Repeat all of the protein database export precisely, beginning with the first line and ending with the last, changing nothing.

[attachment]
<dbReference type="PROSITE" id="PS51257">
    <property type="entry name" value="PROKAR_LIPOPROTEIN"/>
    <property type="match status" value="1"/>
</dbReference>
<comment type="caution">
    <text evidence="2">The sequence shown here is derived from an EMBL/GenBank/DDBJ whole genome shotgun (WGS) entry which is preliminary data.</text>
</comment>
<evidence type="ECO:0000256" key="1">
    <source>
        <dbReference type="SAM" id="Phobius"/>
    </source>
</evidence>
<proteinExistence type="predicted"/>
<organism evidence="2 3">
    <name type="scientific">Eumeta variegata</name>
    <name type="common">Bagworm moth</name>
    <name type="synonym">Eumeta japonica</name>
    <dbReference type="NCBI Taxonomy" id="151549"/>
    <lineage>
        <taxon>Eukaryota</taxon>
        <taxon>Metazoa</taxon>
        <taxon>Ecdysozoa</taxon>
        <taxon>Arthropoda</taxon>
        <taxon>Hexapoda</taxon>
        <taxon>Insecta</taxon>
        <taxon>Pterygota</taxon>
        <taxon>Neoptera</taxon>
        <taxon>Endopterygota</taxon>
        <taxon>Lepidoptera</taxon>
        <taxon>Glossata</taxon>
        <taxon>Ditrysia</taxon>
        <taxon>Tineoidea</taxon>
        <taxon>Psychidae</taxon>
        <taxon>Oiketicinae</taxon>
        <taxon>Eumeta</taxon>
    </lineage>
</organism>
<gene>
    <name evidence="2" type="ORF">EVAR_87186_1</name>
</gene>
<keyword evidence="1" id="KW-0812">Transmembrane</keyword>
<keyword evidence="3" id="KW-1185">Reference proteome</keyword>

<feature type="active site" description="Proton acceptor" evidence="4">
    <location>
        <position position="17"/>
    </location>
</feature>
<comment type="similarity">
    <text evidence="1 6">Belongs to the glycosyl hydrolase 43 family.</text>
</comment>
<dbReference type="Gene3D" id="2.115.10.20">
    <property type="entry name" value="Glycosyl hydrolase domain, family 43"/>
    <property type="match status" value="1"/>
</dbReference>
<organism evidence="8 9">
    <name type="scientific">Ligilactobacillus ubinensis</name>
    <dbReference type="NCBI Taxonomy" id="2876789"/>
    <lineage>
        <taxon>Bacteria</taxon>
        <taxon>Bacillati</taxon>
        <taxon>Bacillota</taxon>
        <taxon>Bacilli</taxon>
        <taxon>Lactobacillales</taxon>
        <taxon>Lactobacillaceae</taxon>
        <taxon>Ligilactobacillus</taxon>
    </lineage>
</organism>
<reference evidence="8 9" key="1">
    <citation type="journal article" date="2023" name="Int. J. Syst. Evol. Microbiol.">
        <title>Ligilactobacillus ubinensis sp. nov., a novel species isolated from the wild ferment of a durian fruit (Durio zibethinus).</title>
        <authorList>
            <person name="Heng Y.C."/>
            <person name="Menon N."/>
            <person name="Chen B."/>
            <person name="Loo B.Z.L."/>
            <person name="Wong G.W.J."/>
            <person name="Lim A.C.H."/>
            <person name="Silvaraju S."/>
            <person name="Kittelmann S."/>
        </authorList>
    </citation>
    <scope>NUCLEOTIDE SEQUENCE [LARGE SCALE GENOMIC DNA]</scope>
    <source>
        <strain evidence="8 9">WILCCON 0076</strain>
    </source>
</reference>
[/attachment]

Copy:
<dbReference type="PROSITE" id="PS51257">
    <property type="entry name" value="PROKAR_LIPOPROTEIN"/>
    <property type="match status" value="1"/>
</dbReference>
<comment type="caution">
    <text evidence="2">The sequence shown here is derived from an EMBL/GenBank/DDBJ whole genome shotgun (WGS) entry which is preliminary data.</text>
</comment>
<evidence type="ECO:0000256" key="1">
    <source>
        <dbReference type="SAM" id="Phobius"/>
    </source>
</evidence>
<proteinExistence type="predicted"/>
<organism evidence="2 3">
    <name type="scientific">Eumeta variegata</name>
    <name type="common">Bagworm moth</name>
    <name type="synonym">Eumeta japonica</name>
    <dbReference type="NCBI Taxonomy" id="151549"/>
    <lineage>
        <taxon>Eukaryota</taxon>
        <taxon>Metazoa</taxon>
        <taxon>Ecdysozoa</taxon>
        <taxon>Arthropoda</taxon>
        <taxon>Hexapoda</taxon>
        <taxon>Insecta</taxon>
        <taxon>Pterygota</taxon>
        <taxon>Neoptera</taxon>
        <taxon>Endopterygota</taxon>
        <taxon>Lepidoptera</taxon>
        <taxon>Glossata</taxon>
        <taxon>Ditrysia</taxon>
        <taxon>Tineoidea</taxon>
        <taxon>Psychidae</taxon>
        <taxon>Oiketicinae</taxon>
        <taxon>Eumeta</taxon>
    </lineage>
</organism>
<gene>
    <name evidence="2" type="ORF">EVAR_87186_1</name>
</gene>
<keyword evidence="1" id="KW-0812">Transmembrane</keyword>
<keyword evidence="3" id="KW-1185">Reference proteome</keyword>

<feature type="active site" description="Proton acceptor" evidence="4">
    <location>
        <position position="17"/>
    </location>
</feature>
<comment type="similarity">
    <text evidence="1 6">Belongs to the glycosyl hydrolase 43 family.</text>
</comment>
<dbReference type="Gene3D" id="2.115.10.20">
    <property type="entry name" value="Glycosyl hydrolase domain, family 43"/>
    <property type="match status" value="1"/>
</dbReference>
<organism evidence="8 9">
    <name type="scientific">Ligilactobacillus ubinensis</name>
    <dbReference type="NCBI Taxonomy" id="2876789"/>
    <lineage>
        <taxon>Bacteria</taxon>
        <taxon>Bacillati</taxon>
        <taxon>Bacillota</taxon>
        <taxon>Bacilli</taxon>
        <taxon>Lactobacillales</taxon>
        <taxon>Lactobacillaceae</taxon>
        <taxon>Ligilactobacillus</taxon>
    </lineage>
</organism>
<reference evidence="8 9" key="1">
    <citation type="journal article" date="2023" name="Int. J. Syst. Evol. Microbiol.">
        <title>Ligilactobacillus ubinensis sp. nov., a novel species isolated from the wild ferment of a durian fruit (Durio zibethinus).</title>
        <authorList>
            <person name="Heng Y.C."/>
            <person name="Menon N."/>
            <person name="Chen B."/>
            <person name="Loo B.Z.L."/>
            <person name="Wong G.W.J."/>
            <person name="Lim A.C.H."/>
            <person name="Silvaraju S."/>
            <person name="Kittelmann S."/>
        </authorList>
    </citation>
    <scope>NUCLEOTIDE SEQUENCE [LARGE SCALE GENOMIC DNA]</scope>
    <source>
        <strain evidence="8 9">WILCCON 0076</strain>
    </source>
</reference>